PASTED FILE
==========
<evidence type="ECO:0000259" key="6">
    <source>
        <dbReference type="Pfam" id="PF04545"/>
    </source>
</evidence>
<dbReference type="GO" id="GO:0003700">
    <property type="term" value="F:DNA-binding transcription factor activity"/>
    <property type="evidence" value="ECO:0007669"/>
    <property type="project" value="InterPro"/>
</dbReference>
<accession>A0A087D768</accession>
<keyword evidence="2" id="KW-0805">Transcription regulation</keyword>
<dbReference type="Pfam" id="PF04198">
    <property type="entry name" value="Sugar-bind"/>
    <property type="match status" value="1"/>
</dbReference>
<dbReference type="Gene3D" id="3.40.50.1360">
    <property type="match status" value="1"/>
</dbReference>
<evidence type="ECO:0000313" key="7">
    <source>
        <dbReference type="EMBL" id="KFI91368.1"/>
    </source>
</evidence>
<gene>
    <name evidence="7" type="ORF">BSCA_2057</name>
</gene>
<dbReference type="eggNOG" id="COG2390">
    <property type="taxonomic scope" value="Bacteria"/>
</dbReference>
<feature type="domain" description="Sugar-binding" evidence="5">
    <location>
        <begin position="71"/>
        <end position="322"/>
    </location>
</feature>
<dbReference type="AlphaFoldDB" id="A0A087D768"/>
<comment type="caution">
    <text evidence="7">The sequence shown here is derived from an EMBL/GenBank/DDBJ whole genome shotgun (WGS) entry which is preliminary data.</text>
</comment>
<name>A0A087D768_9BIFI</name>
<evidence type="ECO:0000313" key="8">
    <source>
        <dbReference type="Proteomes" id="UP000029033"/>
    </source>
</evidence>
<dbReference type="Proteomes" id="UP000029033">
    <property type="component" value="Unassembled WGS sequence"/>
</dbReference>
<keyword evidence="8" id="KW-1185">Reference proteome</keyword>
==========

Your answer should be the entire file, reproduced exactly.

<evidence type="ECO:0000259" key="6">
    <source>
        <dbReference type="Pfam" id="PF04545"/>
    </source>
</evidence>
<dbReference type="GO" id="GO:0003700">
    <property type="term" value="F:DNA-binding transcription factor activity"/>
    <property type="evidence" value="ECO:0007669"/>
    <property type="project" value="InterPro"/>
</dbReference>
<accession>A0A087D768</accession>
<keyword evidence="2" id="KW-0805">Transcription regulation</keyword>
<dbReference type="Pfam" id="PF04198">
    <property type="entry name" value="Sugar-bind"/>
    <property type="match status" value="1"/>
</dbReference>
<dbReference type="Gene3D" id="3.40.50.1360">
    <property type="match status" value="1"/>
</dbReference>
<evidence type="ECO:0000313" key="7">
    <source>
        <dbReference type="EMBL" id="KFI91368.1"/>
    </source>
</evidence>
<gene>
    <name evidence="7" type="ORF">BSCA_2057</name>
</gene>
<dbReference type="eggNOG" id="COG2390">
    <property type="taxonomic scope" value="Bacteria"/>
</dbReference>
<feature type="domain" description="Sugar-binding" evidence="5">
    <location>
        <begin position="71"/>
        <end position="322"/>
    </location>
</feature>
<dbReference type="AlphaFoldDB" id="A0A087D768"/>
<comment type="caution">
    <text evidence="7">The sequence shown here is derived from an EMBL/GenBank/DDBJ whole genome shotgun (WGS) entry which is preliminary data.</text>
</comment>
<name>A0A087D768_9BIFI</name>
<evidence type="ECO:0000313" key="8">
    <source>
        <dbReference type="Proteomes" id="UP000029033"/>
    </source>
</evidence>
<dbReference type="Proteomes" id="UP000029033">
    <property type="component" value="Unassembled WGS sequence"/>
</dbReference>
<keyword evidence="8" id="KW-1185">Reference proteome</keyword>